"Therefore if the Son makes you free, you shall be free indeed."

Thursday, June 10, 2010

Notes on Quran - Sura 37

Sura 37 - As-Saffat

I liked this sura as it had many interesting tales. It speaks some of God's power and "those who stand arrayed in rows" (vs. 1). Beginning in verse 41, I read some of the "goodies" of heaven -reclining on couches in a delightful garden, drinking a "clear, delicious drink" (vs. 46) with lovely maidens lounging nearby. I learned of a tree in hell, Zaqqum, which is filled with prickly fruit for the unbelievers who can eat their fill and then wash it down with boiling water (vs. 67). This was new to me so I found it interesting as I read.

Later I read of Noah, Moses, Aaron and Lot briefly and more about Abraham's story. About Abraham I see him challenging his idolatrous family who later decide to put Abraham in the fire. I suppose to purify him from his slander against the family idols. Abraham later prays for a righteous son and God gives him Isaac. Somewhat like the Biblical story God put Abraham's loyalties to the test by asking Abraham to sacrifice his son! God had earlier promised Abraham that his descendants would be vast, yet Abraham was childless until he and his wife, Sarah, were very old. When finally the promised child, Isaac, was born, God wanted to see if Abraham was willing to give him up. Could Abraham trust God with his beloved child? One, in fact, promised and finally given by God?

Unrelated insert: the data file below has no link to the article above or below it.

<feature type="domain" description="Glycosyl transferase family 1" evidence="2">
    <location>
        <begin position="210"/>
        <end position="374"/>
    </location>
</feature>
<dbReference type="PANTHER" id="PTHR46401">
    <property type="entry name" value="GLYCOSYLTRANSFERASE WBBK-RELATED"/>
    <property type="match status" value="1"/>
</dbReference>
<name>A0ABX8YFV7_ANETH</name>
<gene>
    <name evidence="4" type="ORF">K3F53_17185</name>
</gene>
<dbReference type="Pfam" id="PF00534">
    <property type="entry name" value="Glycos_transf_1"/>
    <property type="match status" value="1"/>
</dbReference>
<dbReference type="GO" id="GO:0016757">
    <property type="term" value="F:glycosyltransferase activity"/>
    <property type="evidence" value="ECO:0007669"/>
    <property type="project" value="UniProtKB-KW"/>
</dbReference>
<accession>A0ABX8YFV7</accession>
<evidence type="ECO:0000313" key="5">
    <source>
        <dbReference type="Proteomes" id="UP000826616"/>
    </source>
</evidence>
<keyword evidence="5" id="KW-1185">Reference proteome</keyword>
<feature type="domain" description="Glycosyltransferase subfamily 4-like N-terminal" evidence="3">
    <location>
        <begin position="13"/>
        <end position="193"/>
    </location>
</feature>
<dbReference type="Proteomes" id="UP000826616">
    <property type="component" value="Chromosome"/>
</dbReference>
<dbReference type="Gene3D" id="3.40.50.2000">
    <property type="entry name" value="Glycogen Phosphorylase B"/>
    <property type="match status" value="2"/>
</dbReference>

Surely Abraham had some questions, but as a man of faith perhaps he knew God could raise his son to live again. Because Abraham knew God has said his seed would be many and that the son of Sarah was the child of the promise so . . . What faith Abraham displayed in his willingness to follow through with this bizarre command! Did God want to see if Abraham loved Him or Isaac more? Did God want to give us an example of a faith-filled person --one who trusted Him so much that he (Abe) was willing to sacrifice the long-awaited son? Perhaps God's wasn't being cruel by His commanding Abraham to do this as much as He was showing us that we can trust our children with Him. That even when it seems He requires us to do bizarre things such as offer our children to Him, He is faithful. He is in control. He will work out the details.